I helped put the noises and vocals into Harman-Ising's "Bosco" Looney Tune and had a pleasant visit with Schlesinger. Recently, while reminiscing, Schlesinger and I rehashed the time I "put on a show" for him and Jack Warner during the running of poor old "Bolivar" and also when I helped him on the first "Looney Tune."
    "By the way," I asked him, "whatever happened to that little girl who worked with me on that cartoon--the one who did the vocals for 'Bosco's' gal?"
    "Oh, that girl," answered Schlesinger. "Today's she's known as the movie star, ROCHELLE HUDSON." Hmmph! That's Hollywood.
* * * * * * * *
    The day after we recorded the first "Looney Tune," I was called to Universal Studios, where I worked for several months on the first series of "Oswald Rabbit" cartoons-in-sound.
    The stork was fluttering around "the old homestead" again to deposit our fifth and last boy. The country had by now found a name for "The Depression," and to expect a raise in salary at Universal at that time was out of the question. I looked over the list of the world's successful enterprises and discovered that "Scarface" Capone and Mickey Mouse were the only ones who were making any money, so I got a release from Universal and joined forces with Disney. That was in September 1931. I remember some of the things Walt and I discussed that day in his office. Walt has a funny way of drooping one eyebrow while talking, pointing a pencil at you and jabbing it on the accents of his words.
    "Everyone tells us that Mickey Mouse has reached his peak," he said to me. "They've been telling us that for years," but I say we haven't even scratched the surface. Who knows," he went on, "where it's all going to end?" He slapped his fist down on the desk. "Dammit!" he lifted his voice, "why, someday," he looked thoughtfully out of the window, and then back to me. "Someday we might even go into COLOR! Yes, and that isn't all," he added, "who knows but what we'll be making FEATURES!"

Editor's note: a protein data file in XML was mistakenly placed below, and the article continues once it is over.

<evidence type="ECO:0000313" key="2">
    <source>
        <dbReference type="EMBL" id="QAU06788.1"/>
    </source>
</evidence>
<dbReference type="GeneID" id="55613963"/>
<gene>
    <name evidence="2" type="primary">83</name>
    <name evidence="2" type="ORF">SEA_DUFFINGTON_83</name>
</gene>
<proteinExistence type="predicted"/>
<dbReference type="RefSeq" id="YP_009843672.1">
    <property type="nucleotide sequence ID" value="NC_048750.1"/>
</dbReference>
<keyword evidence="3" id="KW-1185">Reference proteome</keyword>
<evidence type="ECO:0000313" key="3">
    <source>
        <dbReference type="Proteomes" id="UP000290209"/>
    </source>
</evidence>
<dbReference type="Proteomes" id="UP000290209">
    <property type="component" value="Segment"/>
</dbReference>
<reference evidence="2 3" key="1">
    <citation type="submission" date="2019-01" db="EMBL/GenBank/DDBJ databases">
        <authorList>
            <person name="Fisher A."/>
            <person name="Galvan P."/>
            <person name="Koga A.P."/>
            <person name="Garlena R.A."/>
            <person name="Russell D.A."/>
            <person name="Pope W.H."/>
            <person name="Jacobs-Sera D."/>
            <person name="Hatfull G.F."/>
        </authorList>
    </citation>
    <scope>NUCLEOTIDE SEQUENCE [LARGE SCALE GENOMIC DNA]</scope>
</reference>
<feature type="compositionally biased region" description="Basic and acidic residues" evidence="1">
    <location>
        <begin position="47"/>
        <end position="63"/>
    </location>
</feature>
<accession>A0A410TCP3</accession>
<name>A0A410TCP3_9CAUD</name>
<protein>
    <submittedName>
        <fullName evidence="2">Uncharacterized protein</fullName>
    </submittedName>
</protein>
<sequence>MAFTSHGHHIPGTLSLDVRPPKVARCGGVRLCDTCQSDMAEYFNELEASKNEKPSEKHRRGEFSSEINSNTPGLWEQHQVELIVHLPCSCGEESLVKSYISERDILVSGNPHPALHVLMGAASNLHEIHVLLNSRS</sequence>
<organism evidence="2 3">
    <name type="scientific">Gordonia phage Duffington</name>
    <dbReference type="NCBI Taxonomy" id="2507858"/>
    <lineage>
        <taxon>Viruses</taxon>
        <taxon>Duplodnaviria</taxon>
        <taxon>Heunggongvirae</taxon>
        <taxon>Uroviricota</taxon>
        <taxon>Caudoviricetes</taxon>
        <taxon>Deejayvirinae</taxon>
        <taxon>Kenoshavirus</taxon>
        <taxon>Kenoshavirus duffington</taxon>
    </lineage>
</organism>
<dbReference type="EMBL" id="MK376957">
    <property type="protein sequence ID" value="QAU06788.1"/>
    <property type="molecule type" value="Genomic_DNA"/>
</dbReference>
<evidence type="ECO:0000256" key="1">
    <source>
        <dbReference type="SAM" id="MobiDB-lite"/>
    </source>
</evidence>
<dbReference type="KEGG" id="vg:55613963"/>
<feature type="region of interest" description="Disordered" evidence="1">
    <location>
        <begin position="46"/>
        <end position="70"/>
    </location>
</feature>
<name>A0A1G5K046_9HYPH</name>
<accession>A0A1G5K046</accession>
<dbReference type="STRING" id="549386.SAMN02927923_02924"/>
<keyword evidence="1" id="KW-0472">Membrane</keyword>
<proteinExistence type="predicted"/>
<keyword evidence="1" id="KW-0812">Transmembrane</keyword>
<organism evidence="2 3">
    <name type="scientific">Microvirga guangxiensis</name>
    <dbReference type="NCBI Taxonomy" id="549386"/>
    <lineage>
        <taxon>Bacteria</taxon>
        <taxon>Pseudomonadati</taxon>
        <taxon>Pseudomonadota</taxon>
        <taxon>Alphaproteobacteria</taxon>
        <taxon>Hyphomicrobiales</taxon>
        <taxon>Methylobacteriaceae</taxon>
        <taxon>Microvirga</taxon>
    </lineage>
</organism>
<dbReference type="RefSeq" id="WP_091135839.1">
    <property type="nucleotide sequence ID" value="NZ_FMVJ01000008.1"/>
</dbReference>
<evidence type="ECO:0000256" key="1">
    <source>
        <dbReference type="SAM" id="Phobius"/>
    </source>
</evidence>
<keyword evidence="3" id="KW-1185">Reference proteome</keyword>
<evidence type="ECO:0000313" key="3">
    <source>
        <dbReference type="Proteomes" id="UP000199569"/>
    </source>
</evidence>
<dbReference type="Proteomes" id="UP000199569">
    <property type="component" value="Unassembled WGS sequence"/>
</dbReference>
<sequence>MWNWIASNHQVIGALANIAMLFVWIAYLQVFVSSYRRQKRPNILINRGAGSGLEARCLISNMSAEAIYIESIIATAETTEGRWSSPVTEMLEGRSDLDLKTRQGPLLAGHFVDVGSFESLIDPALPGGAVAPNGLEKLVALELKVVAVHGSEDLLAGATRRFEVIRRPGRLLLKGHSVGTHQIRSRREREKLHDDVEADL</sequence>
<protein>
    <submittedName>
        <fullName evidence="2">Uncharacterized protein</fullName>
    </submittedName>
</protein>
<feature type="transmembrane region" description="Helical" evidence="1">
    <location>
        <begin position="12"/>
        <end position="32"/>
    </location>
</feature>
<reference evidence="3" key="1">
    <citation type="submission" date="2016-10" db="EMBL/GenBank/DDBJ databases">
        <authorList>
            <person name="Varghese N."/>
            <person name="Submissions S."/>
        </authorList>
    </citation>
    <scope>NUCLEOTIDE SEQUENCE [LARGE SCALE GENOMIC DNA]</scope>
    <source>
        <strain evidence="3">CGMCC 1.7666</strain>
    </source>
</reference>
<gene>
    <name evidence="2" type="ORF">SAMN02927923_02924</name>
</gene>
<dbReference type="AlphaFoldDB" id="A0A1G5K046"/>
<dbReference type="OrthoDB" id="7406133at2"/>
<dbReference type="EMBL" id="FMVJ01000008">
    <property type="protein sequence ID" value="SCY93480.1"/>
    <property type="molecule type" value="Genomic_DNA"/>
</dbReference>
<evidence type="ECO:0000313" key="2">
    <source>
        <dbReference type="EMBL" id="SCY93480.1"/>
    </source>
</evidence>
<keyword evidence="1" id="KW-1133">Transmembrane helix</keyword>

"You mean--with--with HUMAN BEINGS?" I asked.
    "Hell no!" yelled Walt, slapping down his pencil. "Feature CARTOONS! . . . Why not?"
    "Search me!" I answered, blinking. I still remembered what a time I had stretching "Bolivar Ostrich" into five hundred feet of black and white film, let alone seven thousand feet in color.
    Little did Walt dream at the time that a few years later his organization would spend a million and a half dollars on a story called "Snow White" that the Grimm boys (Jake and Bill) had compiled back in the early 1800s. Little, too, did the Grimm boys know that in this 20th Century, their simple tale was destined to find its way into a new medium of entertainment to bring joy to millions--and pour into the box offices a "take" of over ten millions of dollars before its final return to the darkened vaults of a studio laboratory.
    And here is what eventually happens to such a glorious picture after it has had its run. Moe, the junk man, comes along and picks up the seven reels of old negative film for approximately four cents per pound. This he peddles to a chemical company which, after soaking it in a solution of lye, will salvage the silver therefrom, which will be used for the fillings of decayed teeth. The celluloid emulsion will be used in the manufacture of lacquer paints for kitchen sinks, bathrooms and potty chairs. Thus "Snow White" will probably wind up . . . Disney's one and a half million bucks, the public's ten millions of dollars, plus the three and a half years' labor of over eight hundred and fifty writers, actors, musicians, technicians, cartoonists and sound effects men.
    During my six years at Disney's I did almost everything but sweep off the stage. Incidentally, I met a number of interesting people. Everyone who comes to Hollywood wants to do at least five things--to meet Charlie Chaplin, watch Garbo emote, guzzle a highball at The Trocadero, have lunch at the Brown Derby and visit the Mickey Mouse Studios.
MS804, Box 1, Southern Oregon Historical Society

Last revised September 27, 2013